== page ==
Semester of Graduation
Master of Science (MS)
Oceanography and Coastal Sciences
Blue carbon sequestration and storage in mangroves largely result from belowground biomass allocation in response to flooded anaerobic soil conditions and nutrient availability. Biomass allocation to belowground roots is a major driver of mangrove soil formation and organic matter accumulation leading to blue carbon storage potential. Belowground biomass sampling in mangroves is labor intensive, limiting data availability on biomass stocks, particularly for large roots (>20 mm diameter) and necromass (dead roots). The mangrove nutrient model (NUMAN) uses mostly literature values to parameterize a soil cohort approach to simulate depth distribution of root mass and organic carbon concentration. We evaluated performance of NUMAN at mangrove sites in Rookery Bay, Shark River and Taylor Slough in the Florida Coastal Everglades using a trench method to include large roots and necromass across diverse mangrove geomorphologies. Mean (± SE) total root biomass (to 0.4 m depth) was largest at Taylor Slough (64.6 ± 12.6 Mg ha-1), followed by Shark River (27.4 ± 11.4 Mg ha-1), and Rookery Bay (17.9 ± 1.4 Mg ha-1). Root biomass at each site was greater using the trench method compared to sampling with cores, and this pattern was especially apparent at Shark River where large roots account for ~52% of root biomass. Total root mass, root biomass, and root necromass did not differ with depth to 0.4 m. Lignin content, total carbon, and lignin:N ratios were significantly greater in necromass compared to biomass across all sites. Carbon-rich dead roots are critical to our estimates of belowground carbon storage using the trench method, resulting in significant underestimates in organic carbon stored belowground if ignored in sampling designs. Necromass contributes to refractory organic matter pools in the soil that are retained and contribute significantly to belowground carbon storage. This contribution from dead roots was a critical component to predicting realistic accretion rates at each site. Mangrove biomass allocation in belowground root and soil compartments varies depending on coastal environmental settings and forest ecology. It is important to consider these conditions when determining appropriate sampling protocols for belowground biomass. Including necromass in the NUMAN model allows us to better evaluate accretion rates and carbon sequestration rates across diverse mangrove typologies in South Florida.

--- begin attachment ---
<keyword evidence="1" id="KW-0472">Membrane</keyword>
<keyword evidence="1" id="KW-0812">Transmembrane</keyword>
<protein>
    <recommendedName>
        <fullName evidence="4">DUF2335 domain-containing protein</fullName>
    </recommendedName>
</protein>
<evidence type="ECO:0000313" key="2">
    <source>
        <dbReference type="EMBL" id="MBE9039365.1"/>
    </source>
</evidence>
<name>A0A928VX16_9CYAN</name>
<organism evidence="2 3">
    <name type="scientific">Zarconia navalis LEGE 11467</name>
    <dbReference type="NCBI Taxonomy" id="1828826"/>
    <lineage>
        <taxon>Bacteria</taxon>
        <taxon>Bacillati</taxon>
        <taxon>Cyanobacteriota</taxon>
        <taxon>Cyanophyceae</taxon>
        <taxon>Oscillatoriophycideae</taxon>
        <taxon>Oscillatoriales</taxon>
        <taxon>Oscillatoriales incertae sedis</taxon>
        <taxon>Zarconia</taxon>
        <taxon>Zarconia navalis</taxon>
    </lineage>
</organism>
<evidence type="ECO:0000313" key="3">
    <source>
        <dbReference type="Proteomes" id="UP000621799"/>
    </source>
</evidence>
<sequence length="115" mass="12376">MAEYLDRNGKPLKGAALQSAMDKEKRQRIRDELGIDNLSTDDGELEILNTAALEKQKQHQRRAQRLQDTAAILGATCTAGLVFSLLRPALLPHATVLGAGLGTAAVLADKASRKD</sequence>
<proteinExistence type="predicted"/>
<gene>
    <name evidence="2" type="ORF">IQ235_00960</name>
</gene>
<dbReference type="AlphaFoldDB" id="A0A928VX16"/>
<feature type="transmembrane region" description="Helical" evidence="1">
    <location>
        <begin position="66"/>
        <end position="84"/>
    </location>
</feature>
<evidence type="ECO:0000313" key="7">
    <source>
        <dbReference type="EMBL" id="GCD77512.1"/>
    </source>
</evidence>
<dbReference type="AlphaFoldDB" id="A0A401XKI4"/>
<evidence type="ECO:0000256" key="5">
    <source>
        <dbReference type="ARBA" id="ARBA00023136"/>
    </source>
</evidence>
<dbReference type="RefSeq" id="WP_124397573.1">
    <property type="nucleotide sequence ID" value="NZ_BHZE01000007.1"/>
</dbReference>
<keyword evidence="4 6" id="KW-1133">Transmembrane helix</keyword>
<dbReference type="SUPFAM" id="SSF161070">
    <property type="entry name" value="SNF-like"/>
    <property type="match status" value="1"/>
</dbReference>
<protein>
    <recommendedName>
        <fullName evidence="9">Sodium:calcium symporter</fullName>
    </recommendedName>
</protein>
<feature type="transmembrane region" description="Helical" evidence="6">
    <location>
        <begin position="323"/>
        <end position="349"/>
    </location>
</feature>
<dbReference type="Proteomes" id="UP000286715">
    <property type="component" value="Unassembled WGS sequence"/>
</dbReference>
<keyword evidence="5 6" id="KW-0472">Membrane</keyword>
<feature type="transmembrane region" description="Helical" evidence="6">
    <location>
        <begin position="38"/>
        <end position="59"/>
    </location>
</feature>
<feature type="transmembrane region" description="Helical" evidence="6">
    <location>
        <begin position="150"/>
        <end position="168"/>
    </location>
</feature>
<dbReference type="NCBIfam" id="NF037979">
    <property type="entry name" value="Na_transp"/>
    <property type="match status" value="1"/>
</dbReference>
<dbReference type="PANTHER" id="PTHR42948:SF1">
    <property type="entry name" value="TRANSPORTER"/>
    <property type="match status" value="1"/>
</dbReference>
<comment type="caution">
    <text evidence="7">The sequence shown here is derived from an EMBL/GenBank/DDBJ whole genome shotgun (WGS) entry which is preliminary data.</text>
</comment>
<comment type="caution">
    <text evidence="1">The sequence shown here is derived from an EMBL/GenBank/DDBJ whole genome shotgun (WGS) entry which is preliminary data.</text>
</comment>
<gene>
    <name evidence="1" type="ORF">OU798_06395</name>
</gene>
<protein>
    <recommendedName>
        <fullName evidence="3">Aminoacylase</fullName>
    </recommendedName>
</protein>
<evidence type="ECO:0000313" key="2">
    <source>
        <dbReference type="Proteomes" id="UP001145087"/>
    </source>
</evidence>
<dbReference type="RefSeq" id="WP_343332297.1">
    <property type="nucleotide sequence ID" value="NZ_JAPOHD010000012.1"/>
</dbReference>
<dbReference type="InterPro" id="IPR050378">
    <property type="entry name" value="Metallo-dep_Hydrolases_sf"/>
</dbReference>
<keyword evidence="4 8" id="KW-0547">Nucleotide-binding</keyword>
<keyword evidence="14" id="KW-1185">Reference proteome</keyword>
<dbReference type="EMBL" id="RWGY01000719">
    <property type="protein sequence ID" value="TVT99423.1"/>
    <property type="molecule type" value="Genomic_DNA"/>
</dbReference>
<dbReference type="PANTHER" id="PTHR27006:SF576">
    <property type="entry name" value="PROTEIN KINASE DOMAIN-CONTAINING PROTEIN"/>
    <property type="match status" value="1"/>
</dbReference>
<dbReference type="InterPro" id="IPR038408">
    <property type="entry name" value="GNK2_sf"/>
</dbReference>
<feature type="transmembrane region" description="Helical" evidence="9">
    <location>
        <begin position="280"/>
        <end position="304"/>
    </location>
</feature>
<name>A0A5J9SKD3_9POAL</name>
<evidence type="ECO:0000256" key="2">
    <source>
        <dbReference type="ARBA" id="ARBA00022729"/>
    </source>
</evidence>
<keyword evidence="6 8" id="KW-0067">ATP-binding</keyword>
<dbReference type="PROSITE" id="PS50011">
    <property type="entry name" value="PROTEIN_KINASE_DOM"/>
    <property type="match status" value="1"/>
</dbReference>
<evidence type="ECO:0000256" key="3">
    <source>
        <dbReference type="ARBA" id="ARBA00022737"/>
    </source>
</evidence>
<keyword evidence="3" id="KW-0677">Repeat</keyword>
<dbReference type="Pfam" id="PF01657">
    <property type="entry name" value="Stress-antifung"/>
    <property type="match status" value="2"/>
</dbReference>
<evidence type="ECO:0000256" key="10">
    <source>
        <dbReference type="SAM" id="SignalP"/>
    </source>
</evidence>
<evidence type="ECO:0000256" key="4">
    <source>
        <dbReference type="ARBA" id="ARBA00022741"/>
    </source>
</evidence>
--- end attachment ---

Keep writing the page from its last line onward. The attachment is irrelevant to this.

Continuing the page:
Shribman, Zoë I., "Blue Carbon in South Florida's Mangroves: The Role of Large Roots and Necromass" (2021). LSU Master's Theses. 5433.
Robert R. Twilley